Beta vulgaris (Chard, Beetroot, Sugarbeet, Mangel-wurzel)
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All the varieties of this domestic species ultimately
originate from wild Sea Beet Beta maritima which is native to the
Mediterranean and the Atlantic seaboard of Europe.
Varieties of Beta vulgaris were produced through
selective cultivation of See Beet which is native to
the Mediterranean and the Atlantic seaboard of Europe as far north as the
Baltic. Sea Beet does not have a swollen root unlike most of the varieties that
have been produced from it. The main varieties of Beta vulgaris are as
Beta vulgaris var.
cicla (Leaf Beet, Spinach beet, Swiss chard)
A leafy vegetable, cooked
like spinach and referred to, incorrectly, as spinach in South
Africa. It was referred to by Aristotle in about 350 BC and was
probably cultivated well before this. Rich in minerals (particularly
magnesium but also calcium, iron, phosphorus and potassium) and also
vitamins (particularly Vitamin A).
Beta vulgaris var. esculenta
Eaten in Roman times at
which time it was a long, white root. The swollen red root originated in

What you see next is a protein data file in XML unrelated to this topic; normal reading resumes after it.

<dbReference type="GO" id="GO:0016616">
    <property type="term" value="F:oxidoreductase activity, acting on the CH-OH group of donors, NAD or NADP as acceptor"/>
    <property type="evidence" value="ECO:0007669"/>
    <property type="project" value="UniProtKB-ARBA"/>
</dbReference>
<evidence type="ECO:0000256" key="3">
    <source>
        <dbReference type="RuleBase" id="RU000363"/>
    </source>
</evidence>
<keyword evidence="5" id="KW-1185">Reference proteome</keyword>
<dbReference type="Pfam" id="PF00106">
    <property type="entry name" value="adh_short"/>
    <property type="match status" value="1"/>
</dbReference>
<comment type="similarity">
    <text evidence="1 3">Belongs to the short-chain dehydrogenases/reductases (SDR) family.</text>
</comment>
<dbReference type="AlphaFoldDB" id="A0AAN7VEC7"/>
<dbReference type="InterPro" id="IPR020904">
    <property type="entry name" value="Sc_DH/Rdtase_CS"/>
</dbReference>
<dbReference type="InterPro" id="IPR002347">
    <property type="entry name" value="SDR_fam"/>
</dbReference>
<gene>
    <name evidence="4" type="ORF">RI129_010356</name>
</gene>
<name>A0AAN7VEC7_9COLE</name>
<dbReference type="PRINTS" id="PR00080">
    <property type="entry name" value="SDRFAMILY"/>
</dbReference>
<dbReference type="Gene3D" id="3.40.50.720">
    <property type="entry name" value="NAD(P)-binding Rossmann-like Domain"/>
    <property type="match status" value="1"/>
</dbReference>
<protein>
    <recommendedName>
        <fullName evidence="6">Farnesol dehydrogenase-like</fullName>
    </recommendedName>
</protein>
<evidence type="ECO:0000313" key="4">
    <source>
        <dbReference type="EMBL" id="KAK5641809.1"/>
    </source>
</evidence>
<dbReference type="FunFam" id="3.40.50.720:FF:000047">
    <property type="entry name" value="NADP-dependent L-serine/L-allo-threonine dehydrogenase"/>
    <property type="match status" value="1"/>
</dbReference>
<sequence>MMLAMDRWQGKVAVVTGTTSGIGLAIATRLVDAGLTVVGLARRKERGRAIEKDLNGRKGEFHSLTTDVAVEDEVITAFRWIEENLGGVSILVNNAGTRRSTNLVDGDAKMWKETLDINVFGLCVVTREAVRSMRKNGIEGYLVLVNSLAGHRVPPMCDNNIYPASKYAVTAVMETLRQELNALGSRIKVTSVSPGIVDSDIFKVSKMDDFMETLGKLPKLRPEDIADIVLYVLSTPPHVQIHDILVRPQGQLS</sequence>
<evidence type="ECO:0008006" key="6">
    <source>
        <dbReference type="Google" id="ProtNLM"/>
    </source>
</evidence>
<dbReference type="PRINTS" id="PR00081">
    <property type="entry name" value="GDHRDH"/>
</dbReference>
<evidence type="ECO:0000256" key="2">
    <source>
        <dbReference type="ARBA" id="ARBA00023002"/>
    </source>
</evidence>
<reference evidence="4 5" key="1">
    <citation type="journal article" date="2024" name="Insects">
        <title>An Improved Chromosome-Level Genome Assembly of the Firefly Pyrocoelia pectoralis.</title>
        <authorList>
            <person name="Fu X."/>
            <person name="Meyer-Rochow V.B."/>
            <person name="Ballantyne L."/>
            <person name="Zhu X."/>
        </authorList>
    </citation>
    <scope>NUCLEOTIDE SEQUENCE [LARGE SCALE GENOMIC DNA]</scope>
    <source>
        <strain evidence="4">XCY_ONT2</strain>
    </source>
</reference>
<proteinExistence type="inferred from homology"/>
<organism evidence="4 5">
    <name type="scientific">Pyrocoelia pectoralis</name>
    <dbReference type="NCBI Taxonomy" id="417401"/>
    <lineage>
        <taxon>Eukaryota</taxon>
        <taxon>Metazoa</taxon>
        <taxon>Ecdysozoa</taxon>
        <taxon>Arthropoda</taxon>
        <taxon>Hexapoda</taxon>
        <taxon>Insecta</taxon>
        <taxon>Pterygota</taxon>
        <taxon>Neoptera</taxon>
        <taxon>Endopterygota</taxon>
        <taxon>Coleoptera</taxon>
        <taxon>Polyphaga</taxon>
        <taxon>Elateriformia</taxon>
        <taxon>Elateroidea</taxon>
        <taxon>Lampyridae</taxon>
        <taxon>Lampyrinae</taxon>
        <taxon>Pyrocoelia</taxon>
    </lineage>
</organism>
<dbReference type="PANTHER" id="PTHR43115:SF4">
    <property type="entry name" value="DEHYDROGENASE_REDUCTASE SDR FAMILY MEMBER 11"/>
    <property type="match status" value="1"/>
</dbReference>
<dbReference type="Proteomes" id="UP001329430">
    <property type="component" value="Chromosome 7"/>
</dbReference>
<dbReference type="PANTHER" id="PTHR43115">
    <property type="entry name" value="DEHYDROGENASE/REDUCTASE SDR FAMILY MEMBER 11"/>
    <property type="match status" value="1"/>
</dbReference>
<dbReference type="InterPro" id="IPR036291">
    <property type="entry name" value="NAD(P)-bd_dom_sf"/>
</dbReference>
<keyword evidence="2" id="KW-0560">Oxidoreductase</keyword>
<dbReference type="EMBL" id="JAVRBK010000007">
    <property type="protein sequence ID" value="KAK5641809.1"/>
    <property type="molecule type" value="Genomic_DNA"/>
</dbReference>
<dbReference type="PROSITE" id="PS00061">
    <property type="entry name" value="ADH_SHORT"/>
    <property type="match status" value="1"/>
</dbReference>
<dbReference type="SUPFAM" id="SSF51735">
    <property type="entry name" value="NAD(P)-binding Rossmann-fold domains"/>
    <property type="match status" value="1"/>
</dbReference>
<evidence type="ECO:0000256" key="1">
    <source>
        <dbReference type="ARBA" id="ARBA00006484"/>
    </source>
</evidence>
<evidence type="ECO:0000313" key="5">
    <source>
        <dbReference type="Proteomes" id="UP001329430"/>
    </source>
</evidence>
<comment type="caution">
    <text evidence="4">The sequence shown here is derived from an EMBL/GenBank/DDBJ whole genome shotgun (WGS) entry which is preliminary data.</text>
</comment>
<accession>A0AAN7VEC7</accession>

about the mid 1500's. Its colour is the result of high
concentrations of red betalains (nitrogen-containing pigments). If a person is doubly recessive for a
certain gene, s/he is unable to break down this pigment and it is passed in the
urine. Beetroot contains high levels of magnesium and manganese.
Beta vulgaris var. rapacea
(Mangel-wurzel, Fodder beet)
Large white or yellow
swollen roots developed in the 1700's for feeding livestock. The name
Mangel-wurzel comes from the German for
beet (mangel) and the German for root (wurzel).
Beta vulgaris var. vulgaris (Sugar beet)
By 1750 a process had been
developed in Prussia for extracting sugar (sucrose) from red and white
beets. During the Napoleonic wars British blockades cut off cane sugar
supplies to the European continent and so the growing of Beet for sugar
became economical and was also encouraged by Napoleon and the King of
Prussia. Through selection, the sucrose level in the beets eventually
reached about 20%. By 1900, beet sugar production in Europe was nearly as
great as World cane sugar production.
Sauer, J.D. 1993. Historical geography of
crop plants - a select roster. CRC Press, Boca Raton, Florida.
van Wyk, B.-E. 2005. Food Plants of the World -
Identification, Culinary Uses and Nutritional Value. Briza, Pretoria.